But, not the rest of the world. We've moved on. We've become technologically advanced and are gradually becoming enlightened as a society. We try to value all races, all genders, all beliefs. They do not. That would be fine if they just sat on sand. We'd be more than happy to let them live in their backwards little worlds of state-run religions. But, in the 1930s, damn it, we found out they have oil. They actually DO have something we need. Like it or not, we do need that oil, for now anyway. So, the Middle East stagnation met Western progressivism, and it has NEVER been a pleasant introduction. We're infidels, after all. But, we're infidels with really neat things, and a whole shitload of money, and the ruling classes of the Middle East tend to like that money thing. Not that they're willing to share that wealth with their starving masses or anything, but whatever.

Ah, but the starving masses care that they're starving, and they want answers. So, they're told by the clerics that the cause of all their misery is the decadence of the West. Sure, that doesn't make any damn sense at all, but when you're hungry and miserable, you'll believe most anything. So, they've been pretty surly with us since the 1930s, at least, and probably well before that. And it didn't help that the major powers of that time were out conquering new territories for colonization.

Then, the whole WWII thing broke out, bringing war to the Middle East because tanks and planes need gas to kill. That kinda sucked, and pissed them off even more. And, of course, there was the whole holocaust thing that resulted in the mass killing of Jews in numbers so staggering it's hard to wrap your mind around it. Plus, they were still hated by many European countries after the world, so the displaced Jews found themselves in the Holy Land, and in 1948 the U.N. decided that they deserved their own nation, which they did. The initial plan was to create two nations, Israel and Palestine, but the Palistinians didn't like that idea much, so a major war broke out between many Middle Eastern countries determined to drive Israel off the map, and little America-backed Israel. Israel kicked ass, because most of the Middle East can't fight their way out of a paper bag. This pissed off the already pissed off Middle East even more.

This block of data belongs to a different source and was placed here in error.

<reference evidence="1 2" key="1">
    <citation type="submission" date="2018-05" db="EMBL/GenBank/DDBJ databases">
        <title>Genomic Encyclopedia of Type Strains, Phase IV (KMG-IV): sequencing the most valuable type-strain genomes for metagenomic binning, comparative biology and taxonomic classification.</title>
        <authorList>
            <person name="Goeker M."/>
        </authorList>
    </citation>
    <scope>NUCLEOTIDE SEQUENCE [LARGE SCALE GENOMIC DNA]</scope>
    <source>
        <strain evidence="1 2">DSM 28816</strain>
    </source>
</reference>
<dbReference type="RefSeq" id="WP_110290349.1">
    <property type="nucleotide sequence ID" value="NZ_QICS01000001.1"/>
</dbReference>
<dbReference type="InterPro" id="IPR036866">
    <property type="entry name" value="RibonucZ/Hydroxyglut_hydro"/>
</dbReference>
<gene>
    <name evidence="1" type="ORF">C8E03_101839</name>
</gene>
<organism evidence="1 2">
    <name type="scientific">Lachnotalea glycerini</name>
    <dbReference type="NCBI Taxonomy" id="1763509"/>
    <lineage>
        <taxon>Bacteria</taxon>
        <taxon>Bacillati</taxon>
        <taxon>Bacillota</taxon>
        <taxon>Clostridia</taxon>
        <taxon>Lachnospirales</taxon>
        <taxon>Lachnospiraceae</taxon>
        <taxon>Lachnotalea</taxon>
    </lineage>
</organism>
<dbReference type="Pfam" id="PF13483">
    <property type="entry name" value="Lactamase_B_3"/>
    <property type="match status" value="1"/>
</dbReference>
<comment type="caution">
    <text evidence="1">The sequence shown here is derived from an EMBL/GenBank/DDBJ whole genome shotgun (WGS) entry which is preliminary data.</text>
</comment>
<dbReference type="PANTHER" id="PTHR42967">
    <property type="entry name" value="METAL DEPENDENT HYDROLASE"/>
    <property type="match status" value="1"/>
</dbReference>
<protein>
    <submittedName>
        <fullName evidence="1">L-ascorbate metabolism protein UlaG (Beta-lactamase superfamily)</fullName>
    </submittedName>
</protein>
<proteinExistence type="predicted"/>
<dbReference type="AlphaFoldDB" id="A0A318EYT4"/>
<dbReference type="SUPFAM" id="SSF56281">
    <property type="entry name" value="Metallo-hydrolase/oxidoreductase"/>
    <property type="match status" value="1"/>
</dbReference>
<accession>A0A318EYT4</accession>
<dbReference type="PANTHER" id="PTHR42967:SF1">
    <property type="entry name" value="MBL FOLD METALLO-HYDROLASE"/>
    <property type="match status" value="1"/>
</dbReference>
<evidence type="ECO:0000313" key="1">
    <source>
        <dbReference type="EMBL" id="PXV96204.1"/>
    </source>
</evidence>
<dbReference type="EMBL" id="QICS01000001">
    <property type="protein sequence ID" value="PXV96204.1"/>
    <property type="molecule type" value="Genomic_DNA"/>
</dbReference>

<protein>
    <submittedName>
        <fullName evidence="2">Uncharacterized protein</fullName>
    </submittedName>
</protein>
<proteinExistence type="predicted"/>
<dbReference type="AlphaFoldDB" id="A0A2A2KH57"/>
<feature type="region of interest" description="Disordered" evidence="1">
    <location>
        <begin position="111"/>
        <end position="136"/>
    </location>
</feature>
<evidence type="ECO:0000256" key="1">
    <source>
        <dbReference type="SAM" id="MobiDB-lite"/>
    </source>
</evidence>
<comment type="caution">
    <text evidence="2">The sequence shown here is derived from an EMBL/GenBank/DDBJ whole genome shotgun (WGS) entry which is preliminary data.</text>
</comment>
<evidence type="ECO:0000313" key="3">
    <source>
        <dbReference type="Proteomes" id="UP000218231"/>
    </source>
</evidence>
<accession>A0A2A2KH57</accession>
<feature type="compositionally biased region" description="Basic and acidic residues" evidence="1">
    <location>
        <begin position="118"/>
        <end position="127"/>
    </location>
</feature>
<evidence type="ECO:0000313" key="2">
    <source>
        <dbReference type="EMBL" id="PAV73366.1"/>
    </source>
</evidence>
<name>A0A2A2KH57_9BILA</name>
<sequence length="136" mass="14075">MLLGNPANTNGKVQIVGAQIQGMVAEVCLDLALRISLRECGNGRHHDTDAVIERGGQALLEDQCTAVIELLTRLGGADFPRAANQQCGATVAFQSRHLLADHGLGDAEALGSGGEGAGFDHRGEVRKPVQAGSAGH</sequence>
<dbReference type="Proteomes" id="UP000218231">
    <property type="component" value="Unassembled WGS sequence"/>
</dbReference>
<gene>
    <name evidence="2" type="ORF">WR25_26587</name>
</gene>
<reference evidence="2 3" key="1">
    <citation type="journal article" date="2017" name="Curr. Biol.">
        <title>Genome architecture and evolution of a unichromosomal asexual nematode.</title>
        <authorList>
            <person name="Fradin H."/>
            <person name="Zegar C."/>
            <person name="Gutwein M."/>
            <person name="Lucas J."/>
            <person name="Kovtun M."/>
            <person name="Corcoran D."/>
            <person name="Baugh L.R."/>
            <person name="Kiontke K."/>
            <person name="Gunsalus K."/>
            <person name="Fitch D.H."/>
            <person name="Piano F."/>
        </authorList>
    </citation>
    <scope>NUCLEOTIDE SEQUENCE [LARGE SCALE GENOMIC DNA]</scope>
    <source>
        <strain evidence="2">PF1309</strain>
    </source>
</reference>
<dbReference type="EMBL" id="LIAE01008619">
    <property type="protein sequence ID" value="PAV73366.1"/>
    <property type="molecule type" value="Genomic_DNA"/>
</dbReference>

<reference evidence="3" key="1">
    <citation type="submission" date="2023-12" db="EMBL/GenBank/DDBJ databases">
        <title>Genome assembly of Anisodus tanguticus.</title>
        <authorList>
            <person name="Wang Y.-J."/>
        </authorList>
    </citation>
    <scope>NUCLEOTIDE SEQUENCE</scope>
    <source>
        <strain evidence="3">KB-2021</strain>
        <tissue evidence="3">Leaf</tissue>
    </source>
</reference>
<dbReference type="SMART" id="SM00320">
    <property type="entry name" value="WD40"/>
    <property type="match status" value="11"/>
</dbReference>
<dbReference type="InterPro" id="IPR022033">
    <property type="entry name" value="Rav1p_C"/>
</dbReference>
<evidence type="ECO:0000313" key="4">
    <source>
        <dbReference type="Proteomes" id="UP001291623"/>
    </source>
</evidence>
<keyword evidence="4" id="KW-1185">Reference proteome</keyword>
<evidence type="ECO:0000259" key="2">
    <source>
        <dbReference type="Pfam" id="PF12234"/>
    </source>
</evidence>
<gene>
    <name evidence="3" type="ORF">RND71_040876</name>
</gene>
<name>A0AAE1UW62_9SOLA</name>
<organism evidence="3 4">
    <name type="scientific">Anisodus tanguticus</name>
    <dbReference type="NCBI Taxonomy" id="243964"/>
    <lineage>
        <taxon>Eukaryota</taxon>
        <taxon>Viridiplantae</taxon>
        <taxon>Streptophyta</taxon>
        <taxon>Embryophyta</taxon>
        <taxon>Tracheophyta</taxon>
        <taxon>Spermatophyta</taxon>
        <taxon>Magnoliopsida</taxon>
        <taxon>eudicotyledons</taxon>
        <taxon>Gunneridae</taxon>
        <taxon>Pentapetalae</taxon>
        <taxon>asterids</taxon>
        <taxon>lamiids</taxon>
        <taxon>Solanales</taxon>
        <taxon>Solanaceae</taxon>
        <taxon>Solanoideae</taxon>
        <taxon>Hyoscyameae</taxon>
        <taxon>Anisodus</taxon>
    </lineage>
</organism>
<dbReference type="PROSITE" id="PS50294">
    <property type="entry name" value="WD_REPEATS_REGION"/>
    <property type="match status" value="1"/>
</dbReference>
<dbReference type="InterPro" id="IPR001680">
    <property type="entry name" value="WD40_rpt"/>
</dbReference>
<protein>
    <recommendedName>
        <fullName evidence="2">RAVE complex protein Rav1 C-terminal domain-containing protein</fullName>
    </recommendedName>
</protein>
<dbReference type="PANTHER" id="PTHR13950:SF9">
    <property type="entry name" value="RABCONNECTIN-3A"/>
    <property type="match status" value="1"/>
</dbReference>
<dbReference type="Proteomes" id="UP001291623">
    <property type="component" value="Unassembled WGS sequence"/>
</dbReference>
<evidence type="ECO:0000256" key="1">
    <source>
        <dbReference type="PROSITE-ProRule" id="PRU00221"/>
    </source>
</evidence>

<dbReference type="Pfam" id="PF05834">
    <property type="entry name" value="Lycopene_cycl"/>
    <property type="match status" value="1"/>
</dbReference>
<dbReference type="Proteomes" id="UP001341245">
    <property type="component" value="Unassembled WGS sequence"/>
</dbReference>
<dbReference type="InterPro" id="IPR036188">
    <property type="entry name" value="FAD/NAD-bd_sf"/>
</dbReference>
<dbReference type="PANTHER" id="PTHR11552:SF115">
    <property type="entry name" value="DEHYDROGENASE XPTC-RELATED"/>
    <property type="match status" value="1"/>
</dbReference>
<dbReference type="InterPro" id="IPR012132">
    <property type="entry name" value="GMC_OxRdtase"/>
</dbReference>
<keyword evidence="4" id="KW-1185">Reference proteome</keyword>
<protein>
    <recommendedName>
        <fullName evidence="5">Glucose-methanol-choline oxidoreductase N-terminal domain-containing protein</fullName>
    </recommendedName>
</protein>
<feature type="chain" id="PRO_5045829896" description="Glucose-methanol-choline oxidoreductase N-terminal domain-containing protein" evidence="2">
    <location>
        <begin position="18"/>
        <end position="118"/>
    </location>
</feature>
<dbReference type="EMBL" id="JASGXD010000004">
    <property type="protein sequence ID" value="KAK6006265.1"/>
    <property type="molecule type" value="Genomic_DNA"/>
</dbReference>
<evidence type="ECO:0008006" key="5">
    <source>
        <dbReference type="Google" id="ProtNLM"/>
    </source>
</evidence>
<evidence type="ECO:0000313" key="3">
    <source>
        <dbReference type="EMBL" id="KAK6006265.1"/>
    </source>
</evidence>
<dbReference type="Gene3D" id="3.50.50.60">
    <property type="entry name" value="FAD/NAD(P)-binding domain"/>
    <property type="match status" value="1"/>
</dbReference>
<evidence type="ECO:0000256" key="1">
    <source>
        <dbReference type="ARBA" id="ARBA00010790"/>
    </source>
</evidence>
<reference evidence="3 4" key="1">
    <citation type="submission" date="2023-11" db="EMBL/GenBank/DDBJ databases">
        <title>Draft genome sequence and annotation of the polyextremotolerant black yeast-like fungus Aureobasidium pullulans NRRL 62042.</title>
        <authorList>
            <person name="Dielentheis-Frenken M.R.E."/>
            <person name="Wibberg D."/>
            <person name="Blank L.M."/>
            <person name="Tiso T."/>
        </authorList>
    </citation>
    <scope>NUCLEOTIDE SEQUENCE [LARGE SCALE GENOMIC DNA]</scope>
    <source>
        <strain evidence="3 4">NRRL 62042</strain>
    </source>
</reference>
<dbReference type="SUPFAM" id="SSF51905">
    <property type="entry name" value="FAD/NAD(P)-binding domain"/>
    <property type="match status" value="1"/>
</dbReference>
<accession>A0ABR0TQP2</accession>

Oh, and the people are still starving, despite enough oil money flowing into most Middle Eastern countries to at least keep poverty at bay, but the ruling classes just don't like to share. So, they keep blaming the West, and now they had Israel to blame as well. All the better.

Which is pretty much where we're at now, except now some groups want an even more strict interpretation of the Koran than even Wahabbism expounds. These groups of Islamic Fundamentalists have all the anger and hatred in the world, for all the reasons listed previously. They're also pissed that they suck so bad. They're mad that they're nothing. They're mad that they're so damned irrelevant.

So, in order to show that they're relevant, they blow shit up. They kill themselves and others, usually innocents, so they can say "see, we matter, too," even though they don't.

They don't have a point. They don't have a message. They simply want to kill people who aren't "them." That's the reality, no matter how much you try to understand them.

UPDATE: Always, ALWAYS, remember.

Posted by Ryan at September 10, 2003 07:40 PM
Post a comment

Remember personal info?

StumbleUpon Toolbar Stumble It!